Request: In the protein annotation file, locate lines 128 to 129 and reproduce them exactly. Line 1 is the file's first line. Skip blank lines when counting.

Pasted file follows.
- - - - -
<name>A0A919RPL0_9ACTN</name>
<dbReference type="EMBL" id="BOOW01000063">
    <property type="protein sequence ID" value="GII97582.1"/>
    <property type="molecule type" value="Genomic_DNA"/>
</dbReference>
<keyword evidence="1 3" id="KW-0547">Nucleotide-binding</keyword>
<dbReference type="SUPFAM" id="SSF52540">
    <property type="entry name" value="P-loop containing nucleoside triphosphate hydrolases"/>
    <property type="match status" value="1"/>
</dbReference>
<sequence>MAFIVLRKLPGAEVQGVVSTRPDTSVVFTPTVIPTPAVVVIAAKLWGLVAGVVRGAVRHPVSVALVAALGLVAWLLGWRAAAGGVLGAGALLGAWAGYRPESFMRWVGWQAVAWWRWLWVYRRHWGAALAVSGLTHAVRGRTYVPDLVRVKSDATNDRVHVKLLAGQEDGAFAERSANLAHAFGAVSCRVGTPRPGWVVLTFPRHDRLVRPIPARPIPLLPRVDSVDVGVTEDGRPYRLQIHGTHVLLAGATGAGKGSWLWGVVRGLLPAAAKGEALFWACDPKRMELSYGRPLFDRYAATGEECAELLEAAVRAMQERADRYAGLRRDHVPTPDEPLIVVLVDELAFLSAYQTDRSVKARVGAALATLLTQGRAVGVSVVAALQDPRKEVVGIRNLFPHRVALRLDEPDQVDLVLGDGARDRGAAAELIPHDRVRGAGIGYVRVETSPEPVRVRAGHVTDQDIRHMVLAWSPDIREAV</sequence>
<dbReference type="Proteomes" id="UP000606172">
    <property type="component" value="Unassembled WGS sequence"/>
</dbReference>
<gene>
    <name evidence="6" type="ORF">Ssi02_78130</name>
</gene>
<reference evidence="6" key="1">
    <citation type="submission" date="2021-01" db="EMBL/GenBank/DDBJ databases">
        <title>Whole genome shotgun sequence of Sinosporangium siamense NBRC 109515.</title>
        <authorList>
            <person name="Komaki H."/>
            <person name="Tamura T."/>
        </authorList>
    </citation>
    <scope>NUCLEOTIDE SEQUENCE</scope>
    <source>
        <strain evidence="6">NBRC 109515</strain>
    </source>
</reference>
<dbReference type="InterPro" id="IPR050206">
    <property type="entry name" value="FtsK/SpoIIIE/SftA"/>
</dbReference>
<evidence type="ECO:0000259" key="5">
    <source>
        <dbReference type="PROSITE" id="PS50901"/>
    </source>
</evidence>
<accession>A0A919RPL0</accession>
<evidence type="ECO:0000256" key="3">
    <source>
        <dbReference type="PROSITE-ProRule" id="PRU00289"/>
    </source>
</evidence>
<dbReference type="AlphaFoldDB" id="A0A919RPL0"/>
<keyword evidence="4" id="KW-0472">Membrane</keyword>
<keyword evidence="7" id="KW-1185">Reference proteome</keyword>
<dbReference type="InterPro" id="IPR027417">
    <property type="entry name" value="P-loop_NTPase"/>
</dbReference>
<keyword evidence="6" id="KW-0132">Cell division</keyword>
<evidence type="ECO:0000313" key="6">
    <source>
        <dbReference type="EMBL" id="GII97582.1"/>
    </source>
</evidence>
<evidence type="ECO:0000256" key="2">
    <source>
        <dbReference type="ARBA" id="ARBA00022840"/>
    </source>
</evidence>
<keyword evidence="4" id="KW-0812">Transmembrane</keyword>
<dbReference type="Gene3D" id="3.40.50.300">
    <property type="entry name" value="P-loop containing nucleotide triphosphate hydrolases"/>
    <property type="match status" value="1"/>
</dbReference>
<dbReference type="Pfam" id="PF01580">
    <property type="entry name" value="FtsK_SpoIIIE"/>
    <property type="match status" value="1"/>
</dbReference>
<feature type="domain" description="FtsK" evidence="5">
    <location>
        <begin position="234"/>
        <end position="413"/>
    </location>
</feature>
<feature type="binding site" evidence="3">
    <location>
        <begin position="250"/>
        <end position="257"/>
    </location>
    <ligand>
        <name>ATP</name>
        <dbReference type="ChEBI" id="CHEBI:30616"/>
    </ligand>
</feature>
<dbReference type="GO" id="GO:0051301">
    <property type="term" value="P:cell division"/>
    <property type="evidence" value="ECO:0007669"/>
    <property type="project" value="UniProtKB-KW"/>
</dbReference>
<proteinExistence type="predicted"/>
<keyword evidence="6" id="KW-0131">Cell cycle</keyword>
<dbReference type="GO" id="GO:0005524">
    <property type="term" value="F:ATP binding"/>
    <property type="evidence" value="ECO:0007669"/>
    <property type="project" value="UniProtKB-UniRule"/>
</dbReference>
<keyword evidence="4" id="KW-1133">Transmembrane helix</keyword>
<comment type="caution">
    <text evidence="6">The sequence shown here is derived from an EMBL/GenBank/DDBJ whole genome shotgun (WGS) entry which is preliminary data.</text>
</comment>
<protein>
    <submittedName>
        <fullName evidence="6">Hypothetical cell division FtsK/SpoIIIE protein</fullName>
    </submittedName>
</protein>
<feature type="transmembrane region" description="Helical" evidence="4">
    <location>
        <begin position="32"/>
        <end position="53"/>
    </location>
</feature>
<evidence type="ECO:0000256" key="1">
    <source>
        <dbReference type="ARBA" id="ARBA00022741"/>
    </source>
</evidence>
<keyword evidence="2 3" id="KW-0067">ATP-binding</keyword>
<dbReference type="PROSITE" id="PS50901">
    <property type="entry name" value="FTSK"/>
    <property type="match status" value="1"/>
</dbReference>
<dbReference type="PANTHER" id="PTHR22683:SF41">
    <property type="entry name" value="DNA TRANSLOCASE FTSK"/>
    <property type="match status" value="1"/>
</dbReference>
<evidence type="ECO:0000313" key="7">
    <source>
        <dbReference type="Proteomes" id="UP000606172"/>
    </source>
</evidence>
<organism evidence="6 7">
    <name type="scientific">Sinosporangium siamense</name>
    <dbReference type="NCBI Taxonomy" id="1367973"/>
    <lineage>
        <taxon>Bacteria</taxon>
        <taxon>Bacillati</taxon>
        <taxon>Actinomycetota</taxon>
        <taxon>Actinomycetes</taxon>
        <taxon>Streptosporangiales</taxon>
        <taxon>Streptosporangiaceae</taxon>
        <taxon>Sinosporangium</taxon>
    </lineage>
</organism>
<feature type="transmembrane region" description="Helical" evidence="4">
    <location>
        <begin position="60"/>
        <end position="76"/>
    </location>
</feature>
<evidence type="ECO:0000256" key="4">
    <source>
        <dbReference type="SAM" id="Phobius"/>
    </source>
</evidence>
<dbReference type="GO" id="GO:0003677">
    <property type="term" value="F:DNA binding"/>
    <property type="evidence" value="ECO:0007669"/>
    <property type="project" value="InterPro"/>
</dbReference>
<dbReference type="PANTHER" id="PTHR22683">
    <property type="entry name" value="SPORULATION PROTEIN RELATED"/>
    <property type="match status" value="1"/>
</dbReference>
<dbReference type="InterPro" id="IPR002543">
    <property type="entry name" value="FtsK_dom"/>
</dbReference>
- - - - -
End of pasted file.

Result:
<evidence type="ECO:0000313" key="7">
    <source>